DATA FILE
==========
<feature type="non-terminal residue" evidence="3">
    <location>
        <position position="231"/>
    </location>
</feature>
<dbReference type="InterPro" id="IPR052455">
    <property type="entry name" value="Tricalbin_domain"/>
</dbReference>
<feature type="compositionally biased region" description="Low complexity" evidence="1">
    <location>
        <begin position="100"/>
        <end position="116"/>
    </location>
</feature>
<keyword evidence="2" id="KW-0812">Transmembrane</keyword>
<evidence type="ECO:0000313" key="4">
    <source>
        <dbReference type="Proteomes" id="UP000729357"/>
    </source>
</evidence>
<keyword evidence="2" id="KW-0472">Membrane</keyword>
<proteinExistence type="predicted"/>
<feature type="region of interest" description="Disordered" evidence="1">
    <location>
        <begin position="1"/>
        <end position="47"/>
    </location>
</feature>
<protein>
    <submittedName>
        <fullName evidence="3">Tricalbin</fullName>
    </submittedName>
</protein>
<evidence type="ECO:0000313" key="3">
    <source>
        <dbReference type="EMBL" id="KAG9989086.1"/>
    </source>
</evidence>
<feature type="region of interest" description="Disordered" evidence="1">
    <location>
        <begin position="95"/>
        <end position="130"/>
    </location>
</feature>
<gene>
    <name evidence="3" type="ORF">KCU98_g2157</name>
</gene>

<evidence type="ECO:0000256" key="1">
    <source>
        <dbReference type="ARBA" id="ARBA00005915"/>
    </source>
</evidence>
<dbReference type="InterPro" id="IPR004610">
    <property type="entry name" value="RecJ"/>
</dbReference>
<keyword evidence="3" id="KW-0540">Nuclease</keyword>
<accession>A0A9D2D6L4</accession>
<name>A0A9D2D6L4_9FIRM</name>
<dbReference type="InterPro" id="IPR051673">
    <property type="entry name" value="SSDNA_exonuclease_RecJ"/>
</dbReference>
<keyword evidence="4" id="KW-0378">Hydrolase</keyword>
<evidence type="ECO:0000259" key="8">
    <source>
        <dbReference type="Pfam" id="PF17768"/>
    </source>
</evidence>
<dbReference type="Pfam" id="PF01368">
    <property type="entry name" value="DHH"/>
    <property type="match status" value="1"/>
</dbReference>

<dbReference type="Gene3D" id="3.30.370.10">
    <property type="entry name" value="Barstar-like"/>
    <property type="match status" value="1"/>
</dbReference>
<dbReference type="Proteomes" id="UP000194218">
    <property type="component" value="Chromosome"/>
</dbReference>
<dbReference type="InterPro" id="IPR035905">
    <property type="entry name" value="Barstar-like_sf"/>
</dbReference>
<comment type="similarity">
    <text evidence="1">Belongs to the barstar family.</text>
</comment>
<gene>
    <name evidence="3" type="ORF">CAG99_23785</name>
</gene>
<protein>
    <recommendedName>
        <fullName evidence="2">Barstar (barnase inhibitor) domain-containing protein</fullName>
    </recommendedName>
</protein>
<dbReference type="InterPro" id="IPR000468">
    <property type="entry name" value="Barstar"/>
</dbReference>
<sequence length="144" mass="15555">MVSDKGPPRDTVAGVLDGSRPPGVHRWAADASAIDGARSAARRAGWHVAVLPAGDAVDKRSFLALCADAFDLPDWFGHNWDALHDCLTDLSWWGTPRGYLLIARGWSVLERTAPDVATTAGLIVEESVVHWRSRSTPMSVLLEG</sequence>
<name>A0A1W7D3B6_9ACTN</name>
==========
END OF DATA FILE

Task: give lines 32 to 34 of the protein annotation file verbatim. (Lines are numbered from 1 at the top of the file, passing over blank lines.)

    </submittedName>
</protein>
<evidence type="ECO:0000313" key="3">